For each overlay, we need to track the start time, end time, and the content of the overlay. We could have used Drupal’s built-in field types inside a field group for this, but that can get messy for unlimited fields, so we decided to create a custom HubDub Overlay field type. As a former TV engineer, my first instinct was to use something like SMPTE timecode for the time fields. But jPlayer can’t place overlays with anything approaching frame accuracy, so we went with two simple integer fields, representing the elapsed time in seconds since the start of the video. To make it easier to deal with overlays in longer videos, especially now that HubDub supports live RTMP streaming, we’ll probably use a field formatter (such as the HMS Field module) to display these fields in hours:minutes:seconds.

The overlay field is a textarea, using Drupal core’s Filter module to format the text for display. Allowing custom CSS, Javascript, and jQuery inside overlays opens up some awesome possibilities… and also some not-insignificant security issues. So by default we allow only the Filtered HTML text format, but the administrator can change this for trusted users.

Finally, to declutter the edit form, we provide an administrative title for each overlay, and collapse the field by default.

Displaying a Video

Okay, we’ve now got all of the information about a video stored in Drupal’s database. Now how do we display a video? Well, first of all, where do we display it? By using Drupal’s Entity API we get a page display for each video (almost) for free, but we wanted to give site owners the flexibility to place videos wherever they wanted, so automatically creating a block for each video was a no-brainer.

I’ve created lots of blocks in code before, but I’d never done so dynamically for all instances of an entity type before. It was a lot easier than I expected, as I learned from looking through the Views module. In the hook_block_info() implementation I load all the HubDub Video entities, then iterate through them with a foreach and add each video to the array. Then, in the hook_block_view() implementation, it’s just a matter of calling the callback with the right delta. There are still a few to-dos here, namely dealing with entity titles longer than 32 characters, and adding some caching for performance.

The page callback and block callback are almost identical. Pages need a title, so the page callback sets it, then it and the block callback each call the same display function, hubdub_view_video(). That function loads the HubDub Video entity, then dumps all of the metadata fields for that entity into Drupal's Javascript Settings array. Next, it iterates through all the values of the Overlay field and adds each overlay to the Settings array. Then everything gets passed to a theme function, which loads the tpl.php file that contains the div structure that jPlayer needs, and creates a series of hidden divs with the contents of each overlay. Finally, we attach some CSS, and the Javascript, which is where all the real magic happens. Look for a follow-up post in the coming days on the Javascript side of HubDub.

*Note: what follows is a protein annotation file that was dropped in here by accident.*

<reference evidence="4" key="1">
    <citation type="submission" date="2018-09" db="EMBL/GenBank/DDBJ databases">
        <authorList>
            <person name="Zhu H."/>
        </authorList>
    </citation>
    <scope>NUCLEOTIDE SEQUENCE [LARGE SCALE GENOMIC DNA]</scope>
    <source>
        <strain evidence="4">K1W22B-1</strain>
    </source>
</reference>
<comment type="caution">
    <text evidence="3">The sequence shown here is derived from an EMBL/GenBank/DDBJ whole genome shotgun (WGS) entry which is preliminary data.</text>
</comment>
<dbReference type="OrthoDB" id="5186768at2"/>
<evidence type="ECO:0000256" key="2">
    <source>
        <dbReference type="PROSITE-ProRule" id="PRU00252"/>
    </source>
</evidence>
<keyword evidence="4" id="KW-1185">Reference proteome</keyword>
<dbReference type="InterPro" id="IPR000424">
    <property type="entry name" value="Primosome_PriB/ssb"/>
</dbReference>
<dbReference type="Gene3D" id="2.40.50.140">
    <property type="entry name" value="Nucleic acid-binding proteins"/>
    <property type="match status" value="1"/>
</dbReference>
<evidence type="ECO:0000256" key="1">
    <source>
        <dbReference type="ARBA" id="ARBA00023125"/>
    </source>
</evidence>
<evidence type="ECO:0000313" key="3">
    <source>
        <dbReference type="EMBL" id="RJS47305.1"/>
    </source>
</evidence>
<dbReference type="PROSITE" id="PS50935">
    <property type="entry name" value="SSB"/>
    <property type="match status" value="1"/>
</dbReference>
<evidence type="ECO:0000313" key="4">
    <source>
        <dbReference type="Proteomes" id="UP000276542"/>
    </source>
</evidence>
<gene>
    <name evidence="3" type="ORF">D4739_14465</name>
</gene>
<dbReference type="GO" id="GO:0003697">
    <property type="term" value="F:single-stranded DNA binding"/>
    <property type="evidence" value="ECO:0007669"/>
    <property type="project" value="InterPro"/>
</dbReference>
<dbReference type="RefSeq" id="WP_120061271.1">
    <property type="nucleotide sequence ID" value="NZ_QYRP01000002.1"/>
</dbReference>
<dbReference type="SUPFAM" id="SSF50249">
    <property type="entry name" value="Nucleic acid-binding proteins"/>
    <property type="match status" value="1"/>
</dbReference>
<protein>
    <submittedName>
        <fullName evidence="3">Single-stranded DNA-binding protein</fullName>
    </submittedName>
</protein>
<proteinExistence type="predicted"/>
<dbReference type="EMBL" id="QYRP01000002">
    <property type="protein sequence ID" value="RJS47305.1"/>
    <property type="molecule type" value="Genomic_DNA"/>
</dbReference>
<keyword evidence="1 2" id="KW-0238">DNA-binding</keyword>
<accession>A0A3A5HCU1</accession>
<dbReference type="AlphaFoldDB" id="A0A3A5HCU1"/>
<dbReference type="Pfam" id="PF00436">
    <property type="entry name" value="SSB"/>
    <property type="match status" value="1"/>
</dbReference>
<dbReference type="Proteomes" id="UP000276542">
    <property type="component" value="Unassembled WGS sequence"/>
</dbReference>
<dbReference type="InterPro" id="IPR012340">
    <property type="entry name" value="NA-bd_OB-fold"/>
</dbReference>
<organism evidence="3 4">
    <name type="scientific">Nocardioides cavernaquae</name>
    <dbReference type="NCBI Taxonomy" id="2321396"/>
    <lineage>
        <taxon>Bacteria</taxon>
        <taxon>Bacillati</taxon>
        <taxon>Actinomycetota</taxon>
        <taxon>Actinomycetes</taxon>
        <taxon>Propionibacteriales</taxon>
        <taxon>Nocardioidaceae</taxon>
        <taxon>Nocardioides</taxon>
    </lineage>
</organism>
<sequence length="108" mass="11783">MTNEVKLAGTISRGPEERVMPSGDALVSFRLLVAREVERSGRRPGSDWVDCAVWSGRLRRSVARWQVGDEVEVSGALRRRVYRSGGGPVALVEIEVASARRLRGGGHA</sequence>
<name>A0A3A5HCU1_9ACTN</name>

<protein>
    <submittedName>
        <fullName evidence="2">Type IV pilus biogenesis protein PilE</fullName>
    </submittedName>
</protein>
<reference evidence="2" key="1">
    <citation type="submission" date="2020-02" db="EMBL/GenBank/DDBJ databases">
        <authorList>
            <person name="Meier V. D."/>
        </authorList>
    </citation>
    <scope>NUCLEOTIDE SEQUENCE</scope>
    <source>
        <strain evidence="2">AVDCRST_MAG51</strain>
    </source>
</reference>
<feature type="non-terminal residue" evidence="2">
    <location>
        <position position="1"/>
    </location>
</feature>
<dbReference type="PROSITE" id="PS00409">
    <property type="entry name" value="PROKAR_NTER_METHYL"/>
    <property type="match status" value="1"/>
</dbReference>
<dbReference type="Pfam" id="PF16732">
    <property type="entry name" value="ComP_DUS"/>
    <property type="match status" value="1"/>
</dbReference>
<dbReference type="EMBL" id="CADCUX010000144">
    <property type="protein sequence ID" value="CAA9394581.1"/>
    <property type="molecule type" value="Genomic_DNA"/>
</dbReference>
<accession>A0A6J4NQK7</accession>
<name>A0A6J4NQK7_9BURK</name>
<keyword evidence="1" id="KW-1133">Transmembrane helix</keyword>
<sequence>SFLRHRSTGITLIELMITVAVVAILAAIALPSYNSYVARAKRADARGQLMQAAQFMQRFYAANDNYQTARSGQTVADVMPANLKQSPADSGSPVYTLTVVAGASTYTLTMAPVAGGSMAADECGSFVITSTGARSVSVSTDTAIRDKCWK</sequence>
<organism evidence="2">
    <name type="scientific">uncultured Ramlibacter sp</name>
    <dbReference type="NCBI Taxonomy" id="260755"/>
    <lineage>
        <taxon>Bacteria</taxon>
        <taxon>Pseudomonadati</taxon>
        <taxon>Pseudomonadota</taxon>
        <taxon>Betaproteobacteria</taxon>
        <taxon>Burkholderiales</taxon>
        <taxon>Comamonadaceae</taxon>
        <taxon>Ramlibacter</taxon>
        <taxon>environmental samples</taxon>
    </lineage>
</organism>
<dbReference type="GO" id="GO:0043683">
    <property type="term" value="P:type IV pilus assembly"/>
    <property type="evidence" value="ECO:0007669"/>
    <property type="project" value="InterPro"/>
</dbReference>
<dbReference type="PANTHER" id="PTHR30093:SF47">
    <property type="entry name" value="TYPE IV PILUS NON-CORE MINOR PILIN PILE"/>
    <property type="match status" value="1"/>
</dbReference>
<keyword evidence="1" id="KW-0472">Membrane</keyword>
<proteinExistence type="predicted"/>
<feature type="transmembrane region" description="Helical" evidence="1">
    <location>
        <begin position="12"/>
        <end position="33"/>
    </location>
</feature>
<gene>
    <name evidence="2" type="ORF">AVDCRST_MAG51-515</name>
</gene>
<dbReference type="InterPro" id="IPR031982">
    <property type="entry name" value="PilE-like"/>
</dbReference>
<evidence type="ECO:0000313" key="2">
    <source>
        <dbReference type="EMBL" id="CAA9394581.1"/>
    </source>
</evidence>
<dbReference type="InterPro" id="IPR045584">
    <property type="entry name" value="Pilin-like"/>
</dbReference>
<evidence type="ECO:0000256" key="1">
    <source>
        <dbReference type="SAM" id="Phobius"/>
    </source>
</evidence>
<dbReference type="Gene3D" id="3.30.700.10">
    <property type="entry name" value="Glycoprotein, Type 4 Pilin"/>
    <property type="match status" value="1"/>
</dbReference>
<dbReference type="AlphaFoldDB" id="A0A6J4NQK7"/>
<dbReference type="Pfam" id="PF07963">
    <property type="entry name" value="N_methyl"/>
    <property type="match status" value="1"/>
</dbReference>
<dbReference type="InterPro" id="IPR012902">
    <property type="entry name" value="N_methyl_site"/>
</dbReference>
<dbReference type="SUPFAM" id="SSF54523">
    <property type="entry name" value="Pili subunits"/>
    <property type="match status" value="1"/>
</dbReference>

What’s Next?

The initial release of HubDub is our “minimum viable product.” It works, but there’s so much more we have planned. A few of the things on our roadmap:

  • More granular access control for CRUD operations. Right now, all HubDub actions are controlled through one global “administer hubdub” permission. We’ll soon be adding the Drupal standard edit/delete own/any permissions.
  • Support for additional video providers, including YouTube, and non-m4v file formats.
  • Greater cross-browser HTML5 support.
  • Additional jPlayer options, configurable through the admin UI.
  • Media module support.
  • More user-friendly support for skipping to another point in the same video, or branching to another video, from within an overlay.
  • Better support for overlays on live streams. Right now, overlays are timed from the start of playback, but this doesn’t make sense for live streams. We’re considering just using the server time in hours:minutes:seconds, but we’d love to hear potential use cases and their requirements.
  • Eventually, a more user-friendly way of adding overlays. We’re considering a video player on the edit form, with a button in the player controls to add an overlay at the current playback point.

We're eager to hear your feedback! Please post bug reports, feature requests, and support questions in the HubDub issue queue.

We have even more details to share on how HubDub works under the hood, so stay tuned over the coming days. If you'll be attending the Nonprofit Technology Conference next week in Austin, stop by our booth (#214)! We'd love to chat and give you a demo. If you’re interested in a custom HubDub solution, integration with your CRM or AMS, or video production or editing services, please contact us.

Categories: FLOSS Project Planets

Europython: EuroPython 2015: We've opened the flood gates :-)

Planet Python - Tue, 2015-03-03 08:34

As announced earlier today, we have opened the early-bird ticket sales for EuroPython 2015. You can save up to 25% on the early-bird tickets, so book your tickets while they last: